After exchanging a few more pleasantries and talking a little more baseball with Matt's friend, I headed off to Patagonia with directions to the probable location of the bird.  Drive into the park, make a right turn at the T-intersection, drive to the end of the trailer camp grounds.  There are 4 parking spots.   Park and hike the Bird Trail Past the lake.  Walk along the creek and you will see a bridge made of logs.  Further down there is a second log bridge.  The Trogon has been seen somewhere between the two bridges not far from the creek and on either side.

Mat was right on.  It was no slam dunk,  It wasn't a long walk to the creek, and it wasn't particularly hot, and the birds along the way were nice to look at.  But there were no other birders around looking for the bird.  I was alone in on the trails, tiptoeing past the cow pies, walking along the creek, crossing from one side to the other.  I was texting Matt for some advice and he told me to keep an eye out for branches no higher than 10-15 feet off the ground.  I looked and walked and looked.  It wasn't looking promising.  It was like looking for a needle-bird in a bird-stack.

I had been walking for nearly 2 hours.  I still had an hour or so before I had to think of getting out of there when I just glanced to my left and there, not 15 feet away, at eye level on a horizontal branch was the most colorful bird I have ever seen.  It was like a camera flash going off in my face.  I was momentarily a birder caught in the headlights.  Then I started quietly shouting, "Don't move, don't move, DON'T MOVE!"  I didn't even have to get my binocular up.  I grabbed the camera from my holster, and started clicking away.  The Beautiful, colorful and elegant in every way, Trongon stayed and eyed be curiously for about 2 minutes, and then flew off.  Luckily into another close by tree.  I got a few more looks and then he was gone nearly as quickly as he appeared.  

There was no one to High Five.  That was my thirteenth new bird in 3 days.  Species number 568 for the year.  It was a great day of birding.  I just had a few loose ends to wrap up before heading to the airport.  I needed a photo of the Lawrence's Goldfinch at Tubac Bridge and had to check as spot to see if a Rufous-backed Robin had shown up for winter yet.  No on the Robin, but a big yes on the Goldfinch photos.  In fact a flock of six landed on a dead tree at the bridge.  They were kind of far away, so the photo is not great.  Before I left I met another birder who said a Lewis's Woodpecker had been seen at a nearby golf course.  I headed over and search for an hour until it got dark, but no luck.

So here I sit in a Starbucks in Philadelphia, on Thanksgiving, getting ready to drive to Connecticut for a Thanksgiving Goose.  Barnacle Goose, that is.

Happy Turkey Day

Smart Turkeys know where to go to avoid being served for dinner.
(A new big Year Blog will be up shortly,)

Monday, 19 November 2012

Oh, It's a Jolly Birding Day with Melody

No Wonder that it's Melody's birds we love!

And birds we did see.  Melody Kehl got me out the door at 5am this morning, meaning I had to be awake at 4am, which meant I got less than 4 hours sleep last night.  But it was worth it for the birds we saw.   We saw only 39 species in total, but I added 16 new Arizona species to my state list, giving me 127 seen here this year.  I even saw another Snow Goose.  But that was only the icing on the cake.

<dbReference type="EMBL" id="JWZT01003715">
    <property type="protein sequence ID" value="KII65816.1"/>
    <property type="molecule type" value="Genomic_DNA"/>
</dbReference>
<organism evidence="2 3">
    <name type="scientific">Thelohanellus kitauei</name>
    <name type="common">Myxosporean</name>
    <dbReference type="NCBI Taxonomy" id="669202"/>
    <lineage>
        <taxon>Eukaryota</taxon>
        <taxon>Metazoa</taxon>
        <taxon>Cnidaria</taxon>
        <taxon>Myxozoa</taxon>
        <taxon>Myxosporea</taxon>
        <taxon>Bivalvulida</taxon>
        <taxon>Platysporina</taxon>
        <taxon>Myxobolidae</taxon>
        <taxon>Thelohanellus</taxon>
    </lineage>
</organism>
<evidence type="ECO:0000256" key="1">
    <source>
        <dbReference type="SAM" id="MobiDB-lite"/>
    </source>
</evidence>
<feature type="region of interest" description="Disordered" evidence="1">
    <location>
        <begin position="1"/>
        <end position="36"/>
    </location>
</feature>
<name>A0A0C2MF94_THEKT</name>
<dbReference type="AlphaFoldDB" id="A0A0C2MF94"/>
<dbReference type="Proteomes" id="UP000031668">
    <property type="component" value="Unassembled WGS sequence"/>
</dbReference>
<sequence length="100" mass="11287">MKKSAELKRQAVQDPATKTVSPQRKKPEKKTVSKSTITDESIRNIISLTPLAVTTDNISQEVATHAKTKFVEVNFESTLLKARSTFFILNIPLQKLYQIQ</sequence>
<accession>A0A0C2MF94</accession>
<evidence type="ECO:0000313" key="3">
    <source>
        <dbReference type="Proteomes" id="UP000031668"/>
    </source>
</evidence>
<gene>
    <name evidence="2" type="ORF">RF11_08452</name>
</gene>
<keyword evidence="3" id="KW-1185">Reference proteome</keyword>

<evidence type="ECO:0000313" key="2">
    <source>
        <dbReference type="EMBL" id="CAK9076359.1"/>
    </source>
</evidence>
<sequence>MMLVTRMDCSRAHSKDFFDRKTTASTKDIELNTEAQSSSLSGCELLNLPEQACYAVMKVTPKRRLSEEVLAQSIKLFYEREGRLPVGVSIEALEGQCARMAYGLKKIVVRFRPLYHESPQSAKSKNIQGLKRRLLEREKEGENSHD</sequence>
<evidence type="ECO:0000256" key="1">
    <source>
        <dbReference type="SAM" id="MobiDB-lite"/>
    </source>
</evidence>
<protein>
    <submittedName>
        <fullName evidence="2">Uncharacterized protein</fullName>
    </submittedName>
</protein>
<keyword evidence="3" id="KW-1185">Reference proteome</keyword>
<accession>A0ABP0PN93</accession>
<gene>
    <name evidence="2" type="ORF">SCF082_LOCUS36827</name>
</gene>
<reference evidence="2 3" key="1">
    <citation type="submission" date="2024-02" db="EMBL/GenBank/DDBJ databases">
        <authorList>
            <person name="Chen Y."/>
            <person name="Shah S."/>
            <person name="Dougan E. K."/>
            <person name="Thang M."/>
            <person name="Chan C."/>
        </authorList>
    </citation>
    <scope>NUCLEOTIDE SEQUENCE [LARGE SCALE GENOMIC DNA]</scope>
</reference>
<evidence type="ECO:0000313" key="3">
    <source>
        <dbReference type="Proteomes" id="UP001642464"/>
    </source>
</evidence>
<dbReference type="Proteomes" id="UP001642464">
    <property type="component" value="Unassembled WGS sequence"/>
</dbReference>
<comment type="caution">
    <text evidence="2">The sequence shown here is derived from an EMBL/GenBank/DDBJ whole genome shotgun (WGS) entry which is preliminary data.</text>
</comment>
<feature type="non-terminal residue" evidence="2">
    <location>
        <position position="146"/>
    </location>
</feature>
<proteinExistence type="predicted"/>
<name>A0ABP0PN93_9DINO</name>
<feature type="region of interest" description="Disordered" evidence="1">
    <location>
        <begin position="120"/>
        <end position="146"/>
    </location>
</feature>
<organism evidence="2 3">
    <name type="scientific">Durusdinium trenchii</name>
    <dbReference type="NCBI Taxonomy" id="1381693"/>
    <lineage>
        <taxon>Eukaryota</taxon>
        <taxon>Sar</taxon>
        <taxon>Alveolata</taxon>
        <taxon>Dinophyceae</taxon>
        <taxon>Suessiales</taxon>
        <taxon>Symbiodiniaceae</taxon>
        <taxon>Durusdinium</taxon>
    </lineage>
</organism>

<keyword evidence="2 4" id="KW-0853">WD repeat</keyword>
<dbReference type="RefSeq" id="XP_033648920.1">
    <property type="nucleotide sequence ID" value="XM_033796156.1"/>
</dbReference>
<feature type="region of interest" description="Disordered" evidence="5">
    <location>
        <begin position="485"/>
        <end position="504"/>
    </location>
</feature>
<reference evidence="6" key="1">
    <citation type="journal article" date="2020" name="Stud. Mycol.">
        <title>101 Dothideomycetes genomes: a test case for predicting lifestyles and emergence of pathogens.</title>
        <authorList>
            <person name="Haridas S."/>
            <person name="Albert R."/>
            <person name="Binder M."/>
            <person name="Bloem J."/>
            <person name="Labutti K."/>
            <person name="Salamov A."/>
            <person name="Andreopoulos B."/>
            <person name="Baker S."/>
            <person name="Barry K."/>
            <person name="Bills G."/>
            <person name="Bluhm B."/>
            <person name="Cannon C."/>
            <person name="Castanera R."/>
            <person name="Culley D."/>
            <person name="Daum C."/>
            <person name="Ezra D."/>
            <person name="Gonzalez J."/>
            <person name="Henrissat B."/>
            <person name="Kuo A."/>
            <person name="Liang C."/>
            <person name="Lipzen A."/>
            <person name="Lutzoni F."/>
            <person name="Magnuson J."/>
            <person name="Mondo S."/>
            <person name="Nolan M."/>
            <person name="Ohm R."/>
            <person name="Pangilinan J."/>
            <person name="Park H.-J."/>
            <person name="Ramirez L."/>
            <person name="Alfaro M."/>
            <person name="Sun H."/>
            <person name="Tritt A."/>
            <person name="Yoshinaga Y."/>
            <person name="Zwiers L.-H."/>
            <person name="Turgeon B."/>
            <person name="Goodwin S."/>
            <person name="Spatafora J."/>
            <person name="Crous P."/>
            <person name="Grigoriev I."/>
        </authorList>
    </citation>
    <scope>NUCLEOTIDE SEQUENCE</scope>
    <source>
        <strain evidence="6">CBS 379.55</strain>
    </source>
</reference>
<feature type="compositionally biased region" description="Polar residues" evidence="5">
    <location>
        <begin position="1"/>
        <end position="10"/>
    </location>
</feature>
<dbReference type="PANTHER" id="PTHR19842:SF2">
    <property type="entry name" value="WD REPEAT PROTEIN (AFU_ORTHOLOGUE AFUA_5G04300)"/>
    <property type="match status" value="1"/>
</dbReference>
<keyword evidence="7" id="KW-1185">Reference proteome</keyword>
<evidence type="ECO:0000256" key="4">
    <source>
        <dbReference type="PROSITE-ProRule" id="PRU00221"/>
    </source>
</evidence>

It was the new birds we saw today that made the day grand.  We had a long drive out to Gila Bend, where we were on the hunt for two birds of note, a Sage Sparrow and a Le Conte's Thrasher.  But before we even got to the designated area, Melody slammed on the breaks and made a sharp u-turn that would have made any stunt driver proud,(our lunch and beverages were scattered across the back seat-but survived).  We had stopped for a Ferruginous Hawk.  It was sitting atop a pole, as I got my first look, then flew across the street and alighted on another pole in much better light.  I got a few more photos before it flew off into the morning sky.

From there we drove to the Thrasher location and walked into a habitat that seemed more suited for the Roadrunner and Coyote, than to look for the birds,(then again, that's what the Coyote was up to, so I stand corrected).  First up, was the Sage Sparrow and it didn't take long to show.  I got a decent first look and then we found more and I was able to get some nice photos of a sparrow that turned out to be a LGJ: Little Grey Job.  Nice bird, easy identification as far as sparrows go.

Next it was on to the Le Conte's Thrasher.  This location at the corner of Baseline Road and Salome Highway is known for Le Conte's and it wasn't long before Melody heard one and we were chasing it into the scrub.  It alighted on a bushy tree and we both got great looks at it through Melody's scope.  Before we could get close enough for a photo op, it was gone, not to be seen again the rest of morning. We spent about another half hour trying to find it again for a photo, but considered ourselves lucky to have seen it at all.  Time to move on.

We had an hour drive ahead of us and the lack of sleep was catching up to me, so I covered my head with my hat and slept like a sack of potatoes the entire drive to the small town of Eloy, which is not in the middle of nowhere, it's well past nowhere.  It's pure desert emptiness and a popular spot for illegal aliens to camp after they sneak into America.  Funny how the Border Patrol Officers never patrol way out this way.  If they want to find the illegals, all they have to do is ask the birders.